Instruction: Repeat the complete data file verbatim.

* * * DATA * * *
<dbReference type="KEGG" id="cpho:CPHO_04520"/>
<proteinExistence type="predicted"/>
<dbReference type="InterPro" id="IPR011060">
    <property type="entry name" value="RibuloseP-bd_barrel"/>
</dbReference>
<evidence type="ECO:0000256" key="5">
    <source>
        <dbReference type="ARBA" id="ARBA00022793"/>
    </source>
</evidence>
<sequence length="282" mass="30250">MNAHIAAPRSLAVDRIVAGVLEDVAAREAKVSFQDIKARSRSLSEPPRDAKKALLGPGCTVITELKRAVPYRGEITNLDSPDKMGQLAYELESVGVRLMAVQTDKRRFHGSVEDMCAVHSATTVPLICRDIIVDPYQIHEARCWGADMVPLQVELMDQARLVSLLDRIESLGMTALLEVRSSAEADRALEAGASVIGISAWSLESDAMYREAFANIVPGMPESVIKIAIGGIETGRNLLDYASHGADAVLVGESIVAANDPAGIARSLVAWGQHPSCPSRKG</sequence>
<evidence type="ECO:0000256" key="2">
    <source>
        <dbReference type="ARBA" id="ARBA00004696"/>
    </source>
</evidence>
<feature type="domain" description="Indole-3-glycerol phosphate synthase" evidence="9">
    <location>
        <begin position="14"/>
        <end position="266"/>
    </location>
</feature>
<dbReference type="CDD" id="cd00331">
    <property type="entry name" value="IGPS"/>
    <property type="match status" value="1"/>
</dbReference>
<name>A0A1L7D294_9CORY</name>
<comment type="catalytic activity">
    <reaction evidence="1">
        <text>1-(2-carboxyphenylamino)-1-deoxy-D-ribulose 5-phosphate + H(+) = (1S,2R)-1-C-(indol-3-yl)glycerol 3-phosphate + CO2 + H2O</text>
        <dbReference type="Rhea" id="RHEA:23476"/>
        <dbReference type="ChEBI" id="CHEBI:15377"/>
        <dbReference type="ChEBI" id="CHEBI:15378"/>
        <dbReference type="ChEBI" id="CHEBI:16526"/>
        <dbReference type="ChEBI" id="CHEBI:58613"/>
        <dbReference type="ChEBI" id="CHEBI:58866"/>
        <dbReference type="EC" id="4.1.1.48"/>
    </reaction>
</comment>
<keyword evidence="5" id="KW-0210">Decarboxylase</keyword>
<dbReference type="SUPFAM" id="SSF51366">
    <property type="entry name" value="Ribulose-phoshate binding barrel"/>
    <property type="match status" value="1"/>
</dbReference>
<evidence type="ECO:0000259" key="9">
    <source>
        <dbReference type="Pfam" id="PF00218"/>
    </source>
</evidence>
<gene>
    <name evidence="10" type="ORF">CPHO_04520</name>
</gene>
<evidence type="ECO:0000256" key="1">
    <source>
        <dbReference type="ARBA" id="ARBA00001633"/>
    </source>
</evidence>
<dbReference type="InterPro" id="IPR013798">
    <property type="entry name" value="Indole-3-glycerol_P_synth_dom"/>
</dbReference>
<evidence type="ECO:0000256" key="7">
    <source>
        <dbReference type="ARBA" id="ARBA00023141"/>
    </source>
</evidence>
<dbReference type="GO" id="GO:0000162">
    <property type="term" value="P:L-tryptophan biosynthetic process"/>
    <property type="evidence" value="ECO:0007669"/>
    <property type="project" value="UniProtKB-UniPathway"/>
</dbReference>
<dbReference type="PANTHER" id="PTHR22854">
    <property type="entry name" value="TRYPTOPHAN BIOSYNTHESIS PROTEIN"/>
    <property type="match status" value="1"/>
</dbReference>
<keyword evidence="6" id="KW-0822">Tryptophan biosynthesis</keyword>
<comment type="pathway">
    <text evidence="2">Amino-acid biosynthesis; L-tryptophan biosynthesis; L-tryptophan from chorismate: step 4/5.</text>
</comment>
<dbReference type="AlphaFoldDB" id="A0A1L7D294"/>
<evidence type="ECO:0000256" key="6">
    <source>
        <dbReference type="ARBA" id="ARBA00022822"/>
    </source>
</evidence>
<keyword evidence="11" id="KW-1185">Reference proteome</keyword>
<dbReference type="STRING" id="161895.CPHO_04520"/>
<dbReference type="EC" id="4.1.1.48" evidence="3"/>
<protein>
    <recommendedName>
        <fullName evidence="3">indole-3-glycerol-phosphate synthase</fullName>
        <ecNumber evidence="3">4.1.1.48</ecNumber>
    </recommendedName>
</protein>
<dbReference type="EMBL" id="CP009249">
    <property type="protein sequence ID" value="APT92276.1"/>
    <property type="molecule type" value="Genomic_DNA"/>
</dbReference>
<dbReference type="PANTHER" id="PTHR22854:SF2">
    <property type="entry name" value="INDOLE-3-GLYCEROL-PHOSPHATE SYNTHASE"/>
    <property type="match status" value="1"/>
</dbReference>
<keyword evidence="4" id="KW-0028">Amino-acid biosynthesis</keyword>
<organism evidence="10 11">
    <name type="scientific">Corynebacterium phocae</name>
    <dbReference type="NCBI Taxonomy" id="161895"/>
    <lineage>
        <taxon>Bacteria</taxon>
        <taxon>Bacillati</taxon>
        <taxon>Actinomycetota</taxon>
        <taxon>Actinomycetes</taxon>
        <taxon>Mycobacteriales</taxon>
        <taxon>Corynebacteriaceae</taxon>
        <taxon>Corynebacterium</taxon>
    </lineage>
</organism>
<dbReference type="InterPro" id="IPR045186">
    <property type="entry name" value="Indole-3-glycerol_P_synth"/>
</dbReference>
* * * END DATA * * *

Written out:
<dbReference type="KEGG" id="cpho:CPHO_04520"/>
<proteinExistence type="predicted"/>
<dbReference type="InterPro" id="IPR011060">
    <property type="entry name" value="RibuloseP-bd_barrel"/>
</dbReference>
<evidence type="ECO:0000256" key="5">
    <source>
        <dbReference type="ARBA" id="ARBA00022793"/>
    </source>
</evidence>
<sequence length="282" mass="30250">MNAHIAAPRSLAVDRIVAGVLEDVAAREAKVSFQDIKARSRSLSEPPRDAKKALLGPGCTVITELKRAVPYRGEITNLDSPDKMGQLAYELESVGVRLMAVQTDKRRFHGSVEDMCAVHSATTVPLICRDIIVDPYQIHEARCWGADMVPLQVELMDQARLVSLLDRIESLGMTALLEVRSSAEADRALEAGASVIGISAWSLESDAMYREAFANIVPGMPESVIKIAIGGIETGRNLLDYASHGADAVLVGESIVAANDPAGIARSLVAWGQHPSCPSRKG</sequence>
<evidence type="ECO:0000256" key="2">
    <source>
        <dbReference type="ARBA" id="ARBA00004696"/>
    </source>
</evidence>
<feature type="domain" description="Indole-3-glycerol phosphate synthase" evidence="9">
    <location>
        <begin position="14"/>
        <end position="266"/>
    </location>
</feature>
<dbReference type="CDD" id="cd00331">
    <property type="entry name" value="IGPS"/>
    <property type="match status" value="1"/>
</dbReference>
<name>A0A1L7D294_9CORY</name>
<comment type="catalytic activity">
    <reaction evidence="1">
        <text>1-(2-carboxyphenylamino)-1-deoxy-D-ribulose 5-phosphate + H(+) = (1S,2R)-1-C-(indol-3-yl)glycerol 3-phosphate + CO2 + H2O</text>
        <dbReference type="Rhea" id="RHEA:23476"/>
        <dbReference type="ChEBI" id="CHEBI:15377"/>
        <dbReference type="ChEBI" id="CHEBI:15378"/>
        <dbReference type="ChEBI" id="CHEBI:16526"/>
        <dbReference type="ChEBI" id="CHEBI:58613"/>
        <dbReference type="ChEBI" id="CHEBI:58866"/>
        <dbReference type="EC" id="4.1.1.48"/>
    </reaction>
</comment>
<keyword evidence="5" id="KW-0210">Decarboxylase</keyword>
<dbReference type="SUPFAM" id="SSF51366">
    <property type="entry name" value="Ribulose-phoshate binding barrel"/>
    <property type="match status" value="1"/>
</dbReference>
<evidence type="ECO:0000259" key="9">
    <source>
        <dbReference type="Pfam" id="PF00218"/>
    </source>
</evidence>
<gene>
    <name evidence="10" type="ORF">CPHO_04520</name>
</gene>
<evidence type="ECO:0000256" key="1">
    <source>
        <dbReference type="ARBA" id="ARBA00001633"/>
    </source>
</evidence>
<dbReference type="InterPro" id="IPR013798">
    <property type="entry name" value="Indole-3-glycerol_P_synth_dom"/>
</dbReference>
<evidence type="ECO:0000256" key="7">
    <source>
        <dbReference type="ARBA" id="ARBA00023141"/>
    </source>
</evidence>
<dbReference type="GO" id="GO:0000162">
    <property type="term" value="P:L-tryptophan biosynthetic process"/>
    <property type="evidence" value="ECO:0007669"/>
    <property type="project" value="UniProtKB-UniPathway"/>
</dbReference>
<dbReference type="PANTHER" id="PTHR22854">
    <property type="entry name" value="TRYPTOPHAN BIOSYNTHESIS PROTEIN"/>
    <property type="match status" value="1"/>
</dbReference>
<keyword evidence="6" id="KW-0822">Tryptophan biosynthesis</keyword>
<comment type="pathway">
    <text evidence="2">Amino-acid biosynthesis; L-tryptophan biosynthesis; L-tryptophan from chorismate: step 4/5.</text>
</comment>
<dbReference type="AlphaFoldDB" id="A0A1L7D294"/>
<evidence type="ECO:0000256" key="6">
    <source>
        <dbReference type="ARBA" id="ARBA00022822"/>
    </source>
</evidence>
<keyword evidence="11" id="KW-1185">Reference proteome</keyword>
<dbReference type="STRING" id="161895.CPHO_04520"/>
<dbReference type="EC" id="4.1.1.48" evidence="3"/>
<protein>
    <recommendedName>
        <fullName evidence="3">indole-3-glycerol-phosphate synthase</fullName>
        <ecNumber evidence="3">4.1.1.48</ecNumber>
    </recommendedName>
</protein>
<dbReference type="EMBL" id="CP009249">
    <property type="protein sequence ID" value="APT92276.1"/>
    <property type="molecule type" value="Genomic_DNA"/>
</dbReference>
<dbReference type="PANTHER" id="PTHR22854:SF2">
    <property type="entry name" value="INDOLE-3-GLYCEROL-PHOSPHATE SYNTHASE"/>
    <property type="match status" value="1"/>
</dbReference>
<keyword evidence="4" id="KW-0028">Amino-acid biosynthesis</keyword>
<organism evidence="10 11">
    <name type="scientific">Corynebacterium phocae</name>
    <dbReference type="NCBI Taxonomy" id="161895"/>
    <lineage>
        <taxon>Bacteria</taxon>
        <taxon>Bacillati</taxon>
        <taxon>Actinomycetota</taxon>
        <taxon>Actinomycetes</taxon>
        <taxon>Mycobacteriales</taxon>
        <taxon>Corynebacteriaceae</taxon>
        <taxon>Corynebacterium</taxon>
    </lineage>
</organism>
<dbReference type="InterPro" id="IPR045186">
    <property type="entry name" value="Indole-3-glycerol_P_synth"/>
</dbReference>